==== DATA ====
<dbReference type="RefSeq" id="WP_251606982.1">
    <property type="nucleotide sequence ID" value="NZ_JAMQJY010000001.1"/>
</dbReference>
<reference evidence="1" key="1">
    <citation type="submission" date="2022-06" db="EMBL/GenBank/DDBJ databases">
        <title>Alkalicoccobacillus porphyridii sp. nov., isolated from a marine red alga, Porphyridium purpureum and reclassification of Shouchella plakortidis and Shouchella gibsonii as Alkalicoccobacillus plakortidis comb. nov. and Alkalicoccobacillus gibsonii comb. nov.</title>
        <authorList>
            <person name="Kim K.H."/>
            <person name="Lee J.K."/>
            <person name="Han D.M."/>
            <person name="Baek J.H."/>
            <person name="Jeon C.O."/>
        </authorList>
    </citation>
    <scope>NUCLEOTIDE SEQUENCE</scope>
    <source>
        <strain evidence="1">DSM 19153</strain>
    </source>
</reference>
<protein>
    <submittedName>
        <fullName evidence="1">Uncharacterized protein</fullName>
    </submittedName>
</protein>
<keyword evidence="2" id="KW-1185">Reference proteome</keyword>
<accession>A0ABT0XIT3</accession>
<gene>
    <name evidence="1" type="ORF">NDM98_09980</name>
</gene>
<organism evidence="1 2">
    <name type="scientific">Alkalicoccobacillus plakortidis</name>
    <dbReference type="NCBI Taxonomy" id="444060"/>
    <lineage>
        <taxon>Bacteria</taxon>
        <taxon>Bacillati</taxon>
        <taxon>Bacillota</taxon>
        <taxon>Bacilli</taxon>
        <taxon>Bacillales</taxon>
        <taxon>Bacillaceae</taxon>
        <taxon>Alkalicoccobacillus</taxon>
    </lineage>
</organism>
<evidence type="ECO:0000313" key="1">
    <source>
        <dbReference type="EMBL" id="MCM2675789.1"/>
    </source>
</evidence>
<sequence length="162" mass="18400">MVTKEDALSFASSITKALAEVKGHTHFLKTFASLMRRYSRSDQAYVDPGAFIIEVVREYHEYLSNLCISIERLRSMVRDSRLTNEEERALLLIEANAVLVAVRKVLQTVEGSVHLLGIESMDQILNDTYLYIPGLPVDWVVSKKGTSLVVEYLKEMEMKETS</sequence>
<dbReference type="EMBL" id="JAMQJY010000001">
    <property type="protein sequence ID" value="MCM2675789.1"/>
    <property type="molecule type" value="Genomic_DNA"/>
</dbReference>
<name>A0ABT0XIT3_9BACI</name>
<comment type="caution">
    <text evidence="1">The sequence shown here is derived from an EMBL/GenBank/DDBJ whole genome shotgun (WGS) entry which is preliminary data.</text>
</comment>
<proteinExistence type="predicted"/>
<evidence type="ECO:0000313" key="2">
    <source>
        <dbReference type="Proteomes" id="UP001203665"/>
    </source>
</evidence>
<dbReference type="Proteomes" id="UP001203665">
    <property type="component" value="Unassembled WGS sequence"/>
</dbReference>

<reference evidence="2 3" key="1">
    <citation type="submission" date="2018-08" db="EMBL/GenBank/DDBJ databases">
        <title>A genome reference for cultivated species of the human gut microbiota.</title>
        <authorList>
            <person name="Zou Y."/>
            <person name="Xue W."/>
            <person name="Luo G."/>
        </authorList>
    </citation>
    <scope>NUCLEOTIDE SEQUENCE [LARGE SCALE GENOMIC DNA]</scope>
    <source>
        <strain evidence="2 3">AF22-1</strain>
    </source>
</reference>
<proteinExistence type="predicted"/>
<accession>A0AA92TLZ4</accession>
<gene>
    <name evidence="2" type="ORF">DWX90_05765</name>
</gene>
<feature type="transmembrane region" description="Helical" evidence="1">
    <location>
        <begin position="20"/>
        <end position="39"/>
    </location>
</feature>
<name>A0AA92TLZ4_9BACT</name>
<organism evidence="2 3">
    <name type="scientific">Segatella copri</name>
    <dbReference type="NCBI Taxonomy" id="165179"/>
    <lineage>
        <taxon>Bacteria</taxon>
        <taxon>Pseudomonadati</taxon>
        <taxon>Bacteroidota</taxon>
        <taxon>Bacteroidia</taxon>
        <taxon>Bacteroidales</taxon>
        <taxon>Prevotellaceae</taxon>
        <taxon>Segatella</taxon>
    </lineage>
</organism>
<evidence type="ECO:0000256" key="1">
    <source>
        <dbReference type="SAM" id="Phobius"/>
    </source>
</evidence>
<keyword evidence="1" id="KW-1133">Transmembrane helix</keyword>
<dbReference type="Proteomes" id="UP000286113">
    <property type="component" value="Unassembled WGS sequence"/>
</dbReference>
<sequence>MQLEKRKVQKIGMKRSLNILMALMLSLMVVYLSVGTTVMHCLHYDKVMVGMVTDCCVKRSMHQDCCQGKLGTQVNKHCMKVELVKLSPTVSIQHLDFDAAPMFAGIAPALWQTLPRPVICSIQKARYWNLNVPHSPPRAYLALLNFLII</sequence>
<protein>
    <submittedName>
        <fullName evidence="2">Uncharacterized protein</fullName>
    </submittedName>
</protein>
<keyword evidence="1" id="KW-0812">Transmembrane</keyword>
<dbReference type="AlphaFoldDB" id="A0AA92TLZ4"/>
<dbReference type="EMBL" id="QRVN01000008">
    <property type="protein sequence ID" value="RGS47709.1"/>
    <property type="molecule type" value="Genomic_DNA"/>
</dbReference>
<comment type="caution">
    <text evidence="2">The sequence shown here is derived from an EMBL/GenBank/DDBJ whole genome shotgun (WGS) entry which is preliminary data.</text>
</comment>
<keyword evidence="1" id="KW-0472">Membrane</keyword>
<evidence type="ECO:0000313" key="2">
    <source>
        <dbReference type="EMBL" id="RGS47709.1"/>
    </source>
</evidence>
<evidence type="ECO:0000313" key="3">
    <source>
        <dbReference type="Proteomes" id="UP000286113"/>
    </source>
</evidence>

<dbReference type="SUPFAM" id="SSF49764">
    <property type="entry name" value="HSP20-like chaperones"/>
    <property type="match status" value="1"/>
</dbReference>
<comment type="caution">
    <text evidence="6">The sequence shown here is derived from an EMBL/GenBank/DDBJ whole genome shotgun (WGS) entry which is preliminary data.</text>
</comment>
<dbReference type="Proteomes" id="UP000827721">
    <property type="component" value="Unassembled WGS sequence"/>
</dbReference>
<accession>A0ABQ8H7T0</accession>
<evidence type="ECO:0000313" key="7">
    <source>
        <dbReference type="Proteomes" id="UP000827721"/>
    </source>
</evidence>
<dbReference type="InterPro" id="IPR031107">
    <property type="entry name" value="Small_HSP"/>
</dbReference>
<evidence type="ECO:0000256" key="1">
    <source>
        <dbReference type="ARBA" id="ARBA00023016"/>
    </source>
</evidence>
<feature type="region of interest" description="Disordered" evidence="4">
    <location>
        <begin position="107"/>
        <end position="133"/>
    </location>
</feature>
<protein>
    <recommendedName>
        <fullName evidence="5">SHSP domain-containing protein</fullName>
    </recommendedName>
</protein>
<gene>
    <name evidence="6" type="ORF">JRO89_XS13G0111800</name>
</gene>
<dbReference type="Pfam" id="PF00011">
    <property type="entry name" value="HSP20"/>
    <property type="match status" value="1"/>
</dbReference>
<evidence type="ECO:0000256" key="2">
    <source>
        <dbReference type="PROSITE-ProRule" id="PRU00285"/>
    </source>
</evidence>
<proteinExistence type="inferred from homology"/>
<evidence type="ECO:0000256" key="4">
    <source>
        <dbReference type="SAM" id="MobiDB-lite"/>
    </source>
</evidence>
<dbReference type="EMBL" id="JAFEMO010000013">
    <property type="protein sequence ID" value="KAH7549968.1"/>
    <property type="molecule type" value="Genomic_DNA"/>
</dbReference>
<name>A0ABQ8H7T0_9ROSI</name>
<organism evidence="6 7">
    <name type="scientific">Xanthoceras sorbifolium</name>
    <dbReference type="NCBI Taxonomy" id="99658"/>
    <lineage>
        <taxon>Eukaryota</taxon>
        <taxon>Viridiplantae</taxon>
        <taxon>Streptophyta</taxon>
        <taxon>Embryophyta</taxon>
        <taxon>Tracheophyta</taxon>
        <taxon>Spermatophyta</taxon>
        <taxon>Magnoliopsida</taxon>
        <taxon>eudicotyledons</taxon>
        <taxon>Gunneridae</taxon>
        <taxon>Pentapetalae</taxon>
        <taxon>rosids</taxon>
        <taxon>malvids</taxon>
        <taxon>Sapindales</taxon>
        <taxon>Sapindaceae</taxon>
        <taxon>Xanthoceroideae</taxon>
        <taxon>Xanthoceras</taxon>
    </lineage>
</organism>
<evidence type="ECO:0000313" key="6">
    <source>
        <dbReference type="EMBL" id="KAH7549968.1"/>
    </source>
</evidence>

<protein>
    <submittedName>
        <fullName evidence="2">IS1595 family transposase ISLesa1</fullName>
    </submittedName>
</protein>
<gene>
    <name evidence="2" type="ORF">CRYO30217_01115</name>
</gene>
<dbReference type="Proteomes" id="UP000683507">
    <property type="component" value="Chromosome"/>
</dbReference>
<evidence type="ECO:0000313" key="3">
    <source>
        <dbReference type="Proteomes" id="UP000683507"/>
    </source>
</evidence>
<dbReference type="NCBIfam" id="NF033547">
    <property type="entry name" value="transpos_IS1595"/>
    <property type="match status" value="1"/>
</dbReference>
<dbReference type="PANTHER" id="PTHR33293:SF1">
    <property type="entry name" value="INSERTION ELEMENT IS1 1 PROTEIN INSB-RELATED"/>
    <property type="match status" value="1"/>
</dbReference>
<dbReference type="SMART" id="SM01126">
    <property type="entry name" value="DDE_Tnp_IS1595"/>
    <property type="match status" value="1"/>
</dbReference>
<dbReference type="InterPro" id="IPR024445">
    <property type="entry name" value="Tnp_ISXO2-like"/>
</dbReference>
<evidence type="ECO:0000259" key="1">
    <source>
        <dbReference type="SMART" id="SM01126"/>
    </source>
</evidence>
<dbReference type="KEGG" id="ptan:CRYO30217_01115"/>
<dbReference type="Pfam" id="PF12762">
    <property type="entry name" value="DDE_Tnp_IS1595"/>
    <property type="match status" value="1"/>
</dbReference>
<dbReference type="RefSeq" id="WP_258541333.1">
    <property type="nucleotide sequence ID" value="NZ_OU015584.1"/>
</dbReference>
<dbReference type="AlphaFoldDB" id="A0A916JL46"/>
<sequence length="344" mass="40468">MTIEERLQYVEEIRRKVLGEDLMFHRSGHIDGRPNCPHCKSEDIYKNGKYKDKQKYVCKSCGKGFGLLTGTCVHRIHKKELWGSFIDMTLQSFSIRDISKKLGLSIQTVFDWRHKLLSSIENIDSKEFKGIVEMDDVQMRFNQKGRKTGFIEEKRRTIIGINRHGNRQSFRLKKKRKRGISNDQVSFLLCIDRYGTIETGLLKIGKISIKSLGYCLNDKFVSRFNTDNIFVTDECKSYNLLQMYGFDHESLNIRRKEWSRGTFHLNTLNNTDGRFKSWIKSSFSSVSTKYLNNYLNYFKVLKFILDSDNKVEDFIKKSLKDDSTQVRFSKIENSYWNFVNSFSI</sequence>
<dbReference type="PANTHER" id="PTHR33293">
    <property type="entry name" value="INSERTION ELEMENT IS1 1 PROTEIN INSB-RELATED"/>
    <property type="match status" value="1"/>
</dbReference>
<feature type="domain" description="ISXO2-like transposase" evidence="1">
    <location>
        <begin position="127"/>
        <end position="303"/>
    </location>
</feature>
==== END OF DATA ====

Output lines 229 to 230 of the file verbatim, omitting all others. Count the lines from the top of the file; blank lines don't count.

</protein>
<gene>